While the CyberTracker project demonstrates the potential value of employing trackers in conservation and scientific research, it also raises a more fundamental question. If hunter-gatherers were practicing scientific reasoning it is possible that it may have evolved by means of natural selection and that it may well be an innate ability. This would imply that all humans, throughout history, would have been capable of scientific reasoning, irrespective of their culture.
This may have far-reaching implications for citizen science and the democratization of science. If citizens have an innate ability to do scientific reasoning, there is no reason why citizens should not be able to participate in science in a more fundamental way.
Citizen science involves volunteers, regardless of education, in scientific research. The degree of involvement of citizens in science varies from a very basic level of participation through to the publication of original research in peer reviewed science journals. Citizen science can be broadly divided into two categories, Participatory Citizen Science and Independent Citizen Science. These categories, however, represent a continuous spectrum from the most basic through to the most advanced levels.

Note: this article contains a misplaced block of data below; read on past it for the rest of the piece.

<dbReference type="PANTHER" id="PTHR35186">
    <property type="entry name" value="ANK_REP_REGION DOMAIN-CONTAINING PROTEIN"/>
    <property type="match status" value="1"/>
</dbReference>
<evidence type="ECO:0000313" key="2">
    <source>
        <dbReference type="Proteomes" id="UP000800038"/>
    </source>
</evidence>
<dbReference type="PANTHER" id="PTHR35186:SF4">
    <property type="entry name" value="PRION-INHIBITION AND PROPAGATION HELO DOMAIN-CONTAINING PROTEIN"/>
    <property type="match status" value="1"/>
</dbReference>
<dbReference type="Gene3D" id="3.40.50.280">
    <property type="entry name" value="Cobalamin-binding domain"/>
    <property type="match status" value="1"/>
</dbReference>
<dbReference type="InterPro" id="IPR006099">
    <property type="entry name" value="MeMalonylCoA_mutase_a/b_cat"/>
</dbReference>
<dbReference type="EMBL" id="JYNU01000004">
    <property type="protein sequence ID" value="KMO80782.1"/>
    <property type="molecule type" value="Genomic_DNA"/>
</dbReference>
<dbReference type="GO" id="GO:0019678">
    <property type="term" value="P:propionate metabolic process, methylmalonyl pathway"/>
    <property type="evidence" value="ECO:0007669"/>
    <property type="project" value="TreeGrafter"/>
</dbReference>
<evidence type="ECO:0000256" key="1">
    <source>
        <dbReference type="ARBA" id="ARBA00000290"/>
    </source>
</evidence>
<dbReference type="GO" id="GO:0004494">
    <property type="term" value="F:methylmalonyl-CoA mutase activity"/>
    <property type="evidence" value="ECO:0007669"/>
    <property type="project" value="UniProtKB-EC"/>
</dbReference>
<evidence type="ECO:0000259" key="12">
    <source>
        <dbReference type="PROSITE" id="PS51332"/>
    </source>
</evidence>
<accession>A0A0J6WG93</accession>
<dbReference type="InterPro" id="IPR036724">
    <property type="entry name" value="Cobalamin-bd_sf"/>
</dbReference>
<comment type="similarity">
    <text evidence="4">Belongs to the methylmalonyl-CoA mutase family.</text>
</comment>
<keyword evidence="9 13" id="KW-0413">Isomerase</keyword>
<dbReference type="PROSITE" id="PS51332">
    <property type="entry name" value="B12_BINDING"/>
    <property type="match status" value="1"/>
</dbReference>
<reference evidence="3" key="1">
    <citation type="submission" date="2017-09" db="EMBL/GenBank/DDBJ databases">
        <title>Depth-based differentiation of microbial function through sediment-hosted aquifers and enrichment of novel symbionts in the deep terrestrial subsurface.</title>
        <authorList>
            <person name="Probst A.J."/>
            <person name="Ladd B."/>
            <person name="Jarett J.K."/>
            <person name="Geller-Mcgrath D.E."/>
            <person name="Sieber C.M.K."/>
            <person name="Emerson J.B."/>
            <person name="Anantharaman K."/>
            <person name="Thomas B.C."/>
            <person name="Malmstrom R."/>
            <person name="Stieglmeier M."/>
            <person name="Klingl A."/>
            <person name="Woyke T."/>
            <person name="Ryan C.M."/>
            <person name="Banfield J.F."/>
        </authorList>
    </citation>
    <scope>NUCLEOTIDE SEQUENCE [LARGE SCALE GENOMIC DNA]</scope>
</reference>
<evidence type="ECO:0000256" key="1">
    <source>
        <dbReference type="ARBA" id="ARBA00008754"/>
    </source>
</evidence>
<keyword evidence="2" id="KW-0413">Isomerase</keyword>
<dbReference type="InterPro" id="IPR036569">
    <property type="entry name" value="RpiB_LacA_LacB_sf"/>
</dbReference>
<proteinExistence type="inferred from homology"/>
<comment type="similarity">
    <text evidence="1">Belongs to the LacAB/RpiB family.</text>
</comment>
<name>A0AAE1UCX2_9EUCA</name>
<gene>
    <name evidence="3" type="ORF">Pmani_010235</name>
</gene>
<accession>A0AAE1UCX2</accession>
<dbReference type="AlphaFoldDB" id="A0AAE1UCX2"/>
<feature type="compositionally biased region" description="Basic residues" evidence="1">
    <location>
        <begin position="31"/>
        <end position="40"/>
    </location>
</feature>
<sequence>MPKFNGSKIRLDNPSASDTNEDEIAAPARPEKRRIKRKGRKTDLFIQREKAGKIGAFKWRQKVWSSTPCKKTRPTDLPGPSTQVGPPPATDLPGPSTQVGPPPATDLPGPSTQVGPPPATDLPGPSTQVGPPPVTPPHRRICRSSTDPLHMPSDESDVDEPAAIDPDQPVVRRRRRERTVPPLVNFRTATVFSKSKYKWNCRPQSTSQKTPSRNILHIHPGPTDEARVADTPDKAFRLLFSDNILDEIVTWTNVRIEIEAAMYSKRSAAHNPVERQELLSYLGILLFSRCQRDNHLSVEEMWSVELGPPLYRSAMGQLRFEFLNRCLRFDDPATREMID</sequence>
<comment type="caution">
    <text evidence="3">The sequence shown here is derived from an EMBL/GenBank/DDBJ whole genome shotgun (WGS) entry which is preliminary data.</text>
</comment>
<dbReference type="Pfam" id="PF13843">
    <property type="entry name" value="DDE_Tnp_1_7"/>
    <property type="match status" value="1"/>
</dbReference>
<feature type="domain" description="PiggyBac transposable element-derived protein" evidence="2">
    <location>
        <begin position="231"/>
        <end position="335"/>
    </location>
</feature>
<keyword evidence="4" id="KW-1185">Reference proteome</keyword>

Participatory Citizen Science usually involves volunteers collecting data, following simple data collection protocols. Projects are initiated and managed by professional scientists, who also analyze and publish the data. Projects may involve volunteers in varying degrees in the project design, data collection and data analysis. In some cases volunteers may be involved in all aspects of the research projects, working with professional scientists.
The earliest citizen science project of this type is probably the Christmas Bird Count that has been run by the National Audubon Society in the USA every year since 1900. Citizen scientists now participate in projects on climate change, invasive species, conservation biology, ecological restoration, water quality monitoring, population ecology and monitoring of all kinds.
There is no reason why citizens themselves should not be able to do science. Citizen science projects can be initiated and designed by citizens themselves. One model for citizen science involves a Community-based, Participatory Research Model, or "science by the people." This model is also called "Participatory Action Research." What this model attempts to do is have the community define the problem, design the study, collect the samples, analyze the samples, and actually interpret the data.
In contrast to Participatory Citizen Science, Independent Citizen Science consists of the publication of peer reviewed papers, in scientific journals, of original data and/or hypotheses. The independent citizen scientist may work independently, often alone with no funding, and do not necessarily have formal academic qualifications. Professional scientists only become involved during the peer review process when a paper or book is presented for publication. Some of the best known independent citizen scientists in history include Charles Darwin, Rachel Carson, Jane Goodall and Albert Einstein.